To address the secondary objective of the study of identifying other potential sources that could reverse osteopenia, treatment groups containing combinations of 2% FOS with fruit solids from raisin, fig, date, blueberries, HMB or HMB alone were tested against OVX control; 2% FOS, 2% FOS+5% DP Powder and 5% FOS+7.5% DP Powder treatment groups. There were no statistically significant differences in change from baseline whole body BMD, lumbar spine or femur bone mineral density compared to OVX-control or 2% FOS. Pair-wise comparisons showed the group treated with 5% FOS+7.5% DP Powder had significantly higher spine BMD than all of the groups containing the other potential sources, however, there were no significant differences between these sources and the group treated with 2% FOS+5% DP Powder. Femur BMD was not statistically significantly different for raisin, date, blueberry, and HMB/FOS compared to 5% FOS+7.5% DP Powder probably because cortical bone (femur) is most resistant to physiological changes. Animals treated with date powder had whole body BMC and femur BMD not significantly different from 5% FOS+7.5% DP Powder or SHAM and connective density not different from 2% FOS+5% DP Powder. Serum and lumbar magnesium was significantly higher for blueberry and date than OVX. The lack of significant effects on reversal of osteopenia by raisin, fig, date and blueberry in this study may have been due to the dose and/or short treatment period.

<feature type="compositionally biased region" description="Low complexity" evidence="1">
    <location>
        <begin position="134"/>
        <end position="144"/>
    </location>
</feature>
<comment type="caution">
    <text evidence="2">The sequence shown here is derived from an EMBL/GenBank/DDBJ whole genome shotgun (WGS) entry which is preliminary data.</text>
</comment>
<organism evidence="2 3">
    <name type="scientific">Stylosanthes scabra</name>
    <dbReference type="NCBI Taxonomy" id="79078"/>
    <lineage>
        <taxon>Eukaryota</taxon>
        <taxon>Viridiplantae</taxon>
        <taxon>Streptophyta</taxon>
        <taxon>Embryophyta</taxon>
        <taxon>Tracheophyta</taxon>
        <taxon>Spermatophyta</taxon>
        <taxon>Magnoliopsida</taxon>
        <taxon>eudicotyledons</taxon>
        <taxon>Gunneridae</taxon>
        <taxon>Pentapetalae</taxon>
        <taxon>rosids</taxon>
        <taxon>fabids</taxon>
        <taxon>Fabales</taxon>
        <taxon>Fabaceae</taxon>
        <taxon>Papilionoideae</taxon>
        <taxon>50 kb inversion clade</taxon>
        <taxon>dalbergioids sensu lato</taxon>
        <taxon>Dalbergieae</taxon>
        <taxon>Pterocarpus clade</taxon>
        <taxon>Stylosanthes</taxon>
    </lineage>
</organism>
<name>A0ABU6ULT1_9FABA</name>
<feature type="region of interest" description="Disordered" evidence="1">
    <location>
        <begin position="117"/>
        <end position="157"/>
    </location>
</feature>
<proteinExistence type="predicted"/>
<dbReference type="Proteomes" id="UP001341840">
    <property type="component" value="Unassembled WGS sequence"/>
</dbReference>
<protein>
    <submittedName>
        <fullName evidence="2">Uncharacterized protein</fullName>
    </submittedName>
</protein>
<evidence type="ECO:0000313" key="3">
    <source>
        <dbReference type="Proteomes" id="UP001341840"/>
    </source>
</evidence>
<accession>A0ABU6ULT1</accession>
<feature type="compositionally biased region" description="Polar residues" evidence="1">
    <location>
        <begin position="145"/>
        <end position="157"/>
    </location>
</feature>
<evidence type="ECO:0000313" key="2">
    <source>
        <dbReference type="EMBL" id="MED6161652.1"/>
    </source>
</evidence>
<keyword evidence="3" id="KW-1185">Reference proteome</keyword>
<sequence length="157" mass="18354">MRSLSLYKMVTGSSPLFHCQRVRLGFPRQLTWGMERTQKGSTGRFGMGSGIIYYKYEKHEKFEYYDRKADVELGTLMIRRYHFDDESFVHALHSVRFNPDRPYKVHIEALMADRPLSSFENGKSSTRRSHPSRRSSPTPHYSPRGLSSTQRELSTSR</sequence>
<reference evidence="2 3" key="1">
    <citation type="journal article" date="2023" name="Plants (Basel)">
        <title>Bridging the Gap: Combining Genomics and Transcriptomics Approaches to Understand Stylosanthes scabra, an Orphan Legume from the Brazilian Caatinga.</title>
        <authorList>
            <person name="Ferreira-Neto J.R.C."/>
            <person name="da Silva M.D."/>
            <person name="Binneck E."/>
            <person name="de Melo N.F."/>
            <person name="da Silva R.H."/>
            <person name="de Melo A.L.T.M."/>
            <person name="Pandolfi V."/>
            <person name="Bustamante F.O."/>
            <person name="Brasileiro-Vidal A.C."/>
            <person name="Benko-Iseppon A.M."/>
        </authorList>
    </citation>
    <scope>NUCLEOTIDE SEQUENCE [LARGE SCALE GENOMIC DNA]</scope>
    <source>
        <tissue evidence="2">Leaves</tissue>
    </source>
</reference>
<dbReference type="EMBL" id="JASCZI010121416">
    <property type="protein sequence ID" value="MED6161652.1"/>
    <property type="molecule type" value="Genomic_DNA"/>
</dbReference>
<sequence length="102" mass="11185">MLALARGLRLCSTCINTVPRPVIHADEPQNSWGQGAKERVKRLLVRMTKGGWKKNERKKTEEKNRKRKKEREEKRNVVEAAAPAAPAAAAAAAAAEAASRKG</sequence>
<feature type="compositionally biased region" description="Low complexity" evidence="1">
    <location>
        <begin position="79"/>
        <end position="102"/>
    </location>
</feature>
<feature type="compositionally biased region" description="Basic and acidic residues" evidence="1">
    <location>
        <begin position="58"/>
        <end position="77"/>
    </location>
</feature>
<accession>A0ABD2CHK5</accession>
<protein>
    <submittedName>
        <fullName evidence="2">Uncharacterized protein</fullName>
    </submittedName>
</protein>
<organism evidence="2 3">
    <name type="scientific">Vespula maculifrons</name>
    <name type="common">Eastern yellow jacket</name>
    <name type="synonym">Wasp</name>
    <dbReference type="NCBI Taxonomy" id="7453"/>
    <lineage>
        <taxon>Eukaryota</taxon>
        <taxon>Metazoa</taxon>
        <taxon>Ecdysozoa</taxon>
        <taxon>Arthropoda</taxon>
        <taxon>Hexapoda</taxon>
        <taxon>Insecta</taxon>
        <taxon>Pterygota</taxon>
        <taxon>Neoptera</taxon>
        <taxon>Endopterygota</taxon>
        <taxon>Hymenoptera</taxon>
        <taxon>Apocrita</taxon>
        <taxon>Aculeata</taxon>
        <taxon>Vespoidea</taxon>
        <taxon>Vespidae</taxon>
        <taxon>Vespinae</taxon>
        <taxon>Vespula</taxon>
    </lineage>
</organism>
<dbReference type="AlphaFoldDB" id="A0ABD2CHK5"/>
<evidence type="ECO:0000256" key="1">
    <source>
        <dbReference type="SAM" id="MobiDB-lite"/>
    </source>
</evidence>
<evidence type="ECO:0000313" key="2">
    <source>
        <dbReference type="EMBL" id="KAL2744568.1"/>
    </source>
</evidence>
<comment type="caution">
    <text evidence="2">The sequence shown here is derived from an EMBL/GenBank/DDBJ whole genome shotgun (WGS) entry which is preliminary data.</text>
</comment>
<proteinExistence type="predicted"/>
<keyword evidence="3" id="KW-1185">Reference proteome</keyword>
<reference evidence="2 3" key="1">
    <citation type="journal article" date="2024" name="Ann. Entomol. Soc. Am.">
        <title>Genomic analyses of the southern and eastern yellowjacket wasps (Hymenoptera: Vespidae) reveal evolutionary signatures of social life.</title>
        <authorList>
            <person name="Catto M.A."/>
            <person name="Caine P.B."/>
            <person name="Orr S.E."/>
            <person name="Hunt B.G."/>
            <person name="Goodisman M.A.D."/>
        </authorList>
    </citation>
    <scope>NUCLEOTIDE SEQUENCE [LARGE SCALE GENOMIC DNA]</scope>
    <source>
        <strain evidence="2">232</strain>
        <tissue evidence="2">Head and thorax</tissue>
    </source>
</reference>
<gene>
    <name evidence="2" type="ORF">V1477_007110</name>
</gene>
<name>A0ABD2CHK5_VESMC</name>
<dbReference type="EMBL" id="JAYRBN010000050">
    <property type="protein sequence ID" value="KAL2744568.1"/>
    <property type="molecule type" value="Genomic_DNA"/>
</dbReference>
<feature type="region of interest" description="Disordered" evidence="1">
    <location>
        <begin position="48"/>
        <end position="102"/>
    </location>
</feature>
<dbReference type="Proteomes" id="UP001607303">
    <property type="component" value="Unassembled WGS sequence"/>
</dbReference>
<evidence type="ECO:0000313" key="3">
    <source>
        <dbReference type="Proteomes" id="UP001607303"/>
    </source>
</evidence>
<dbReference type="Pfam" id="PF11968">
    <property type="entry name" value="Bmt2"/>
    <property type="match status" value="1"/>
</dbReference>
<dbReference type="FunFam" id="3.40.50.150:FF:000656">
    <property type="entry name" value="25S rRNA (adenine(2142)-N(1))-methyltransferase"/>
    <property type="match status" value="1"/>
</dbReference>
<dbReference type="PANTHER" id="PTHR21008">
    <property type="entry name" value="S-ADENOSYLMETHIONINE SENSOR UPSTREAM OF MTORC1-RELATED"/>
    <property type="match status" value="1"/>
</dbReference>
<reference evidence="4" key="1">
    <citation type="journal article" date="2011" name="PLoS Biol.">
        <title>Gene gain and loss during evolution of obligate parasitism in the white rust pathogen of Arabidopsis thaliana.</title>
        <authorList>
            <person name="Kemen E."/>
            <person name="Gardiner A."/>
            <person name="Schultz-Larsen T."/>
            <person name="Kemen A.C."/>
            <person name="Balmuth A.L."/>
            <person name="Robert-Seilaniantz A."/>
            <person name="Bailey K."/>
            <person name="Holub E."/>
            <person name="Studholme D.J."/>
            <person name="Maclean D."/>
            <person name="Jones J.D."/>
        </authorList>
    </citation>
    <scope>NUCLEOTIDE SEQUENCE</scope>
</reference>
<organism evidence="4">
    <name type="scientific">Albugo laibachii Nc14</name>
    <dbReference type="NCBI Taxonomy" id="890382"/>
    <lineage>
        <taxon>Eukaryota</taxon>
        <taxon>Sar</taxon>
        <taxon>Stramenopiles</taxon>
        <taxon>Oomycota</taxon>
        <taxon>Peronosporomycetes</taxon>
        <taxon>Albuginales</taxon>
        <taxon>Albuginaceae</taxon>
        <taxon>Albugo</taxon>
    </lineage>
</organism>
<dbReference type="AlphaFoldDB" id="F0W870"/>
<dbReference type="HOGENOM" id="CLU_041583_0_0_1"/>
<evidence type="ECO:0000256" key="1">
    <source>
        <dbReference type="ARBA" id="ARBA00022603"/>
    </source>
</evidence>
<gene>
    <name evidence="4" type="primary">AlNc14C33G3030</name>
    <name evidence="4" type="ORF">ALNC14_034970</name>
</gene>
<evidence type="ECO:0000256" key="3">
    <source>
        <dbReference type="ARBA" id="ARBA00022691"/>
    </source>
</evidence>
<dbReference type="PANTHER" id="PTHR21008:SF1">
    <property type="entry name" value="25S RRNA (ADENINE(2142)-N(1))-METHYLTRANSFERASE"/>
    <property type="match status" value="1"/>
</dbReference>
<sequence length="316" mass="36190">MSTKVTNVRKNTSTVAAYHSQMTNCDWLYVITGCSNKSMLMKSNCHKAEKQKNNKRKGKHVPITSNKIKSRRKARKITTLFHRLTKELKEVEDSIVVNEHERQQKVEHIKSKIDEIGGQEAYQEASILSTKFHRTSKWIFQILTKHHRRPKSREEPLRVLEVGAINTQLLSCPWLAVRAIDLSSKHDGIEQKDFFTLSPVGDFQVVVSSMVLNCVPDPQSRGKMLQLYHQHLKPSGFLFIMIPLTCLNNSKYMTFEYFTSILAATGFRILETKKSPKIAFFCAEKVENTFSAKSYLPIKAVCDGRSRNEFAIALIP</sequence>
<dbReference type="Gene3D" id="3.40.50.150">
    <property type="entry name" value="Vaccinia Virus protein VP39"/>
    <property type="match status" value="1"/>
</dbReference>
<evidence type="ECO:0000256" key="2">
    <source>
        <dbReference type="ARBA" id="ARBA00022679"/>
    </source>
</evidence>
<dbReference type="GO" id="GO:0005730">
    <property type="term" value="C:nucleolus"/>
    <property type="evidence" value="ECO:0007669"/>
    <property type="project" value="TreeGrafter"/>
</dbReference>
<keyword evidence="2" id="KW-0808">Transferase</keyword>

Raisin powder showed effects on several outcome measures that are conducive to bone anabolism, i.e., serum magnesium, urine calcium, and lumbar calcium were significantly higher, compared to OVX-control. Serum IGF-1 levels were almost significantly higher (p=0.0548). High urinary calcium is indicative of higher calcium absorption and consequently resulted in higher lumbar spine calcium. High levels of IGF-1 has an anabolic effect on bone mass. This group also experienced less weight gain than OVX-control (p=0.0753). The prevention of ovariectomy-induced weight gain may be due to raisin's high isoflavone content (1836 micrograms/kg). When isoflavones are fed with scFOS, their bioavailability is increased and consequently so will the phytoestrogenic activity.